Silicon Valley based Tagged was a young-teen focused social network that, like Piczo, focused on security of its users first. It is part of a vague second-tier of social networks that assemble under the MySpace/Facebook giants and includes Hi5 (which is fast becoming a first tier player), Bebo, Piczo, Orkut and Friendster. They’ve raised two rounds of financing – $1.5 from angel investors in September 2005, and $7 million from Mayfield three months later.
Co-founder and CEO Greg Tseng told me today that the company has reached profitability on $600,000 in monthly revenues, and that user growth has spiked to 350,000 new users per day. That’s well ahead of MySpace, which is currently growing by 250,000 – 300,000 users per day.
Comscore shows Tagged spiking nicely compared to the copetitors (the last time we compared the networks was September 2005). Click the image for a large view.
There are at least a couple of reasons for the growth. In October 2006 Tagged went from an under-18 site, to allowing users of any age to join. Tagged still has tight security in place for users under 18. For example, profiles for 13 and 14 year olds cannot be viewed by the public or registered users over 16, and profiles for 15-16 year olds are private to non users and users over 18. Older users can still add these youngsters as friends, but they must know their email address or last name to request the friendship, and the younger user must also accept them.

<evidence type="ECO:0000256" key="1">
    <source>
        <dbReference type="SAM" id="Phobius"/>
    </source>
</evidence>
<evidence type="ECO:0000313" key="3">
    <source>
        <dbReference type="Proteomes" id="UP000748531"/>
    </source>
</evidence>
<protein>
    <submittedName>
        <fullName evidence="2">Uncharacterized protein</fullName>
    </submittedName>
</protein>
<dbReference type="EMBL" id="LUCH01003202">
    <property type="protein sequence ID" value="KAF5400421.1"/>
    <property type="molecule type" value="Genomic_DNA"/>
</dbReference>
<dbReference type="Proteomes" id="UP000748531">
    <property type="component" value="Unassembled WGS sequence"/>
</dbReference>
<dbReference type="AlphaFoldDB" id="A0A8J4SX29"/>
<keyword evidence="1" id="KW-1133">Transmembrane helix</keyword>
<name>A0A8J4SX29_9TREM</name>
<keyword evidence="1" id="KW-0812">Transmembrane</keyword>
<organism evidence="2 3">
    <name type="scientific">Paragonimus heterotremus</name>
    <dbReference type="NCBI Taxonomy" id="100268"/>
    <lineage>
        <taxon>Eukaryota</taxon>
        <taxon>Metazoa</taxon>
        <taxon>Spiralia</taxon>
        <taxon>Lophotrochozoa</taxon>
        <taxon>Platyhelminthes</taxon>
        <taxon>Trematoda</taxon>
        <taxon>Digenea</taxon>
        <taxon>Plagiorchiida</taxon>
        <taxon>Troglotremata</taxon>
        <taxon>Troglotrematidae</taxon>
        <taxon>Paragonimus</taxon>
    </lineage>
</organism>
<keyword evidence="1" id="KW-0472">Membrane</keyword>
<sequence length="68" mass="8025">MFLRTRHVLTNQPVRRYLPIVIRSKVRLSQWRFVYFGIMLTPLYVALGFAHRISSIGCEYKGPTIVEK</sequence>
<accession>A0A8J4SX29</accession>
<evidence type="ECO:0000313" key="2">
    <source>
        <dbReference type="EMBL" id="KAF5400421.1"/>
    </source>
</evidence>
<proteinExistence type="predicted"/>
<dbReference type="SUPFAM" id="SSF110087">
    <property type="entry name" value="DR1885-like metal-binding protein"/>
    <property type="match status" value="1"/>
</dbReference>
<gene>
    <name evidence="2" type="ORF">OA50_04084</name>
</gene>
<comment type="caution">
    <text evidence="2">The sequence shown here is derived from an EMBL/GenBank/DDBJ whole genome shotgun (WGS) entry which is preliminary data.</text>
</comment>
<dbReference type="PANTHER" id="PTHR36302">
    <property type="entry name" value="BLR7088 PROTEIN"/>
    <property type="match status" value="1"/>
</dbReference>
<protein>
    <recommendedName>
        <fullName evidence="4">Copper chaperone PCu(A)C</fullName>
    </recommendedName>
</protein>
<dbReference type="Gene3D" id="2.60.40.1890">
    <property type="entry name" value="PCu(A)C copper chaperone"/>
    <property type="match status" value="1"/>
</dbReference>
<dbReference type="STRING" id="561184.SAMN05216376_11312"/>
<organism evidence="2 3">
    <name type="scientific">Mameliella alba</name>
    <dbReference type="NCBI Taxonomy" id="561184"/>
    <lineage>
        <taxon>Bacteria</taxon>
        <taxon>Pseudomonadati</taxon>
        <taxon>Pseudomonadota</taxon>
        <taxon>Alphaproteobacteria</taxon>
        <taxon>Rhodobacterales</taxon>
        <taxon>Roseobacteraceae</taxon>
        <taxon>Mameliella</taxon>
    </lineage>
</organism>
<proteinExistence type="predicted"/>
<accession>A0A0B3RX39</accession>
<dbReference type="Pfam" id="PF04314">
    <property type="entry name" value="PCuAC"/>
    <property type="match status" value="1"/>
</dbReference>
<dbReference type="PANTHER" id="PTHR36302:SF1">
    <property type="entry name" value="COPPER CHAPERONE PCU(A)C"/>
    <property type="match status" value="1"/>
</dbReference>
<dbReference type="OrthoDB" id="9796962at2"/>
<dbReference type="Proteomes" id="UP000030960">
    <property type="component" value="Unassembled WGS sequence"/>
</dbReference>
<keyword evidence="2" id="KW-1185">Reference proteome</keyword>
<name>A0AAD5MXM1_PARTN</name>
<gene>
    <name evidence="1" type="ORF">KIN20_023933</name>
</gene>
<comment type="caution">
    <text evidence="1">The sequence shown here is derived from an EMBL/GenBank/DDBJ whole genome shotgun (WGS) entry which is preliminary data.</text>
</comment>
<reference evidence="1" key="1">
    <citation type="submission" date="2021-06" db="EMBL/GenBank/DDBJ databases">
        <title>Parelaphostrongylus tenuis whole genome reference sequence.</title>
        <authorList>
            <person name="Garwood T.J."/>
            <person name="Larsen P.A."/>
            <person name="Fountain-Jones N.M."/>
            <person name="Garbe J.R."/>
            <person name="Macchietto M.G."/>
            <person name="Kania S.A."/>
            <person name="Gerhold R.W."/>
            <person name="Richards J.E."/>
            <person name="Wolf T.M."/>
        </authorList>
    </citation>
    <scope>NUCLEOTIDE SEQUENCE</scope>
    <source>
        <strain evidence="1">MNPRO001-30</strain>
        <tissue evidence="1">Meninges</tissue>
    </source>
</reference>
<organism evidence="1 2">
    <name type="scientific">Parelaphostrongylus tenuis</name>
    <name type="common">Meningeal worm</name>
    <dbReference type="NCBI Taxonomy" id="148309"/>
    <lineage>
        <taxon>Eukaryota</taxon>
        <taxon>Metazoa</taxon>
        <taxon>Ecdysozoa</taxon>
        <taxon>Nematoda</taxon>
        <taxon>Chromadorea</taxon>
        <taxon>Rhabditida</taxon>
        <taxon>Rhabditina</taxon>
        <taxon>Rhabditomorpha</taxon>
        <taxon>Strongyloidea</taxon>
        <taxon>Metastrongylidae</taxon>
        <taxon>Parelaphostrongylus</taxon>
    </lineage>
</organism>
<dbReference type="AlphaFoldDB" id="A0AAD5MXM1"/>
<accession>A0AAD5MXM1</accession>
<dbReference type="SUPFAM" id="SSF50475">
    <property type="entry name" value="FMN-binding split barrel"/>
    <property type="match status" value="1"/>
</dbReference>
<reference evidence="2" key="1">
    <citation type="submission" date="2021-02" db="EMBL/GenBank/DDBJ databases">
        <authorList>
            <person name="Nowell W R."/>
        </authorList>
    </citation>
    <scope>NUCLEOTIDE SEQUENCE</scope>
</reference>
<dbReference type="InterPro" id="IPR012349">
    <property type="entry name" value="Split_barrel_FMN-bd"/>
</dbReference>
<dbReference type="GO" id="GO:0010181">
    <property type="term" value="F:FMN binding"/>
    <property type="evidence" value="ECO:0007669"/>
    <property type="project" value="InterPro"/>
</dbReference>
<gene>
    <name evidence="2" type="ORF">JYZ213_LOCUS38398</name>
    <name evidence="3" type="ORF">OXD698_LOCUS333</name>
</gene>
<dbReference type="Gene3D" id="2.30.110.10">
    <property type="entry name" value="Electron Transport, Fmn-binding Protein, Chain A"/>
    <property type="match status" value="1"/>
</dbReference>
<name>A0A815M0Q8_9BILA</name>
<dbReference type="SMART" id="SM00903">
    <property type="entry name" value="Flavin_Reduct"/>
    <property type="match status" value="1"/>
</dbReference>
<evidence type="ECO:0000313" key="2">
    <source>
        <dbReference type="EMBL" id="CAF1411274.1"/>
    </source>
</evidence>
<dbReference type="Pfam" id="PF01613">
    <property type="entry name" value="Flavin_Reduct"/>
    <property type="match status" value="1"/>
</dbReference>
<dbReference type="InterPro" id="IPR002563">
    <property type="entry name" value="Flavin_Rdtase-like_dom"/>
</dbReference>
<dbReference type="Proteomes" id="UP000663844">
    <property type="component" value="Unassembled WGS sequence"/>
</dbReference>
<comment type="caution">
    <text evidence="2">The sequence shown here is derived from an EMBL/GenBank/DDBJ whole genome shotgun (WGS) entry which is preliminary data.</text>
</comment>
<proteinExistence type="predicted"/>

Tagged is also very aggressive with signing up new users. At registration users are strongly encouraged to invite their entire address book as friends. It’s a highly viral, albeit controversial, way to quickly add lots of new users.
Lots of these new users are sticking around, too. Tseng says that half of their 40 million users are active and have signed in over the last month. Tagged is now generating 1 billion monthly page views (about half of what MySpace does in a day).
Tagged is getting serious about revenue growth. The $600k/month they currently generate comes mostly from a search deal with Ask.com and low CPM display ads. The Ask.com partnership may be on the rocks, however. Tseng says the deal is “not performing.”